This Question is Closed

thomas5267
 one year ago
Best ResponseYou've already chosen the best response.1x is not related to n.

ganeshie8
 one year ago
Best ResponseYou've already chosen the best response.2characteristic eqn is \(r^2+xr+\frac{1}{4} = 0\) \(\implies r = \dfrac{x\pm\sqrt{x^21}}{2}\)

ganeshie8
 one year ago
Best ResponseYou've already chosen the best response.2therefore the general solution of recurrence relation is \[A_n = c_1\left( \dfrac{x+\sqrt{x^21}}{2}\right)^n + c_2\left(\dfrac{x\sqrt{x^21}}{2}\right)^n\]

thomas5267
 one year ago
Best ResponseYou've already chosen the best response.1Okay. The initial condition is \(A_1=x,\,A_2=x^2\frac{1}{2}\). I plugged \(n=1\) and \(x=1\) and \(x=\sqrt{2}\) to get \(c_1=c_2=1\).

thomas5267
 one year ago
Best ResponseYou've already chosen the best response.1Is it possible to simplify \(A_n\)? Any identity relating to \((a+b)^n(ab)^n\)?

thomas5267
 one year ago
Best ResponseYou've already chosen the best response.1I mean \((a+b)^n+(ab)^n\).

ganeshie8
 one year ago
Best ResponseYou've already chosen the best response.2it looks good the way it is now i don't see any easy way to simplify it further recall the formula for fibonacci sequence

ganeshie8
 one year ago
Best ResponseYou've already chosen the best response.2dw:1441096564281:dw

thomas5267
 one year ago
Best ResponseYou've already chosen the best response.1Any idea how to prove this polynomial has n distinct root?

thomas5267
 one year ago
Best ResponseYou've already chosen the best response.1I want to prove that matrix is always diagonalisable.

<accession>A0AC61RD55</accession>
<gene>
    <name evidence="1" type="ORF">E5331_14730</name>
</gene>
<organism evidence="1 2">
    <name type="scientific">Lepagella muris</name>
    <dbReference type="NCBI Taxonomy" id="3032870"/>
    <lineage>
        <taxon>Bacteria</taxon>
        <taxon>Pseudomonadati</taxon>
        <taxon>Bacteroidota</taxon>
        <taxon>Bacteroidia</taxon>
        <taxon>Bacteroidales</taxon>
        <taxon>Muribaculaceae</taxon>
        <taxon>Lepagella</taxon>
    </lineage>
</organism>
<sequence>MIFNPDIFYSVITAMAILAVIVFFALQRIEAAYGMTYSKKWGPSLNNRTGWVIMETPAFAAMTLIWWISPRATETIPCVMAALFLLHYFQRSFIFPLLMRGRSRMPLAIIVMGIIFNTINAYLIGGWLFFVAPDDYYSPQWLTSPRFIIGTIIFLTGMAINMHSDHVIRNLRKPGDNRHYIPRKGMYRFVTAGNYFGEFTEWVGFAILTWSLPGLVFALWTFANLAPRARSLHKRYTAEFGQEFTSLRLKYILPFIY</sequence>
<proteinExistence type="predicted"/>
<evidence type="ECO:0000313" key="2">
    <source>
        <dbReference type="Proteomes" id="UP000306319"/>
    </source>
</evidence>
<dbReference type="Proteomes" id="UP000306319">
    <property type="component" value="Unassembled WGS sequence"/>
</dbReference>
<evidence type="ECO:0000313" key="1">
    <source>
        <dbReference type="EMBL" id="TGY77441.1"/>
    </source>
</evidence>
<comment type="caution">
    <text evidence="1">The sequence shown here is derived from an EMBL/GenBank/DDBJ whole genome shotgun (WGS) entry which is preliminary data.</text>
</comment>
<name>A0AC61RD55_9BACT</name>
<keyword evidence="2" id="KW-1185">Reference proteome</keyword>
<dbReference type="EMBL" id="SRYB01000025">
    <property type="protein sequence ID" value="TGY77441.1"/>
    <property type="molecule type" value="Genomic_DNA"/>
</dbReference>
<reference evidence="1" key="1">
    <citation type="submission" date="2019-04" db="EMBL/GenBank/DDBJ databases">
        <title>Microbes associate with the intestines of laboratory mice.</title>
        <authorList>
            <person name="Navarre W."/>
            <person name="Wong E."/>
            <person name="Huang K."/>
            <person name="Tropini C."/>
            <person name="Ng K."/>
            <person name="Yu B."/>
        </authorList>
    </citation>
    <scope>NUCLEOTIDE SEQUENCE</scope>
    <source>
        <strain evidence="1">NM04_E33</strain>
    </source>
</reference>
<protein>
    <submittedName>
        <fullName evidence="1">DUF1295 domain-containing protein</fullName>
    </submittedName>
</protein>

ganeshie8
 one year ago
Best ResponseYou've already chosen the best response.2oh if you show that eigenvalues are distinct, then that essentially shows that enough eigenvectors are available

ganeshie8
 one year ago
Best ResponseYou've already chosen the best response.2Is \(n\) the size of matrix here ?

thomas5267
 one year ago
Best ResponseYou've already chosen the best response.1Yes n is the size of the matrix.

ganeshie8
 one year ago
Best ResponseYou've already chosen the best response.2and you want to prove that the polynomial eqn \(A_n=0\) always has \(n\) distinct roots ?

thomas5267
 one year ago
Best ResponseYou've already chosen the best response.1I want to prove these matrices are always diagonalisable. \[ M_5=\begin{pmatrix} 0&\frac{1}{2}&0&0&0\\ 1&0&\frac{1}{2}&0&0\\ 0&\frac{1}{2}&0&\frac{1}{2}&0\\ 0&0&\frac{1}{2}&0&1\\ 0&0&0&\frac{1}{2}&0 \end{pmatrix}\\ M_7=\begin{pmatrix} 0&\frac{1}{2}&0&0&0&0&0\\ 1&0&\frac{1}{2}&0&0&0&0\\ 0&\frac{1}{2}&0&\frac{1}{2}&0&0&0\\ 0&0&\frac{1}{2}&0&\frac{1}{2}&0&0\\ 0&0&0&\frac{1}{2}&0&\frac{1}{2}&0\\ 0&0&0&0&\frac{1}{2}&0&1\\ 0&0&0&0&0&\frac{1}{2}&0 \end{pmatrix}\\ M_7xI_7=\begin{pmatrix} x&\frac{1}{2}&0&0&0&0&0\\ 1&x&\frac{1}{2}&0&0&0&0\\ 0&\frac{1}{2}&x&\frac{1}{2}&0&0&0\\ 0&0&\frac{1}{2}&x&\frac{1}{2}&0&0\\ 0&0&0&\frac{1}{2}&x&\frac{1}{2}&0\\ 0&0&0&0&\frac{1}{2}&x&1\\ 0&0&0&0&0&\frac{1}{2}&x \end{pmatrix}\\ \] \(A_n\) is the first entry of the cofactor expansion of \(M_nxI_n\). \[ A_6=\begin{vmatrix} x&\frac{1}{2}&0&0&0&0\\ \frac{1}{2}&x&\frac{1}{2}&0&0&0\\ 0&\frac{1}{2}&x&\frac{1}{2}&0&0\\ 0&0&\frac{1}{2}&x&\frac{1}{2}&0\\ 0&0&0&\frac{1}{2}&x&1\\ 0&0&0&0&\frac{1}{2}&x \end{vmatrix}\\ \]

thomas5267
 one year ago
Best ResponseYou've already chosen the best response.1Proving \(A_n\) always has n distinct solution would be a good start I think.

ganeshie8
 one year ago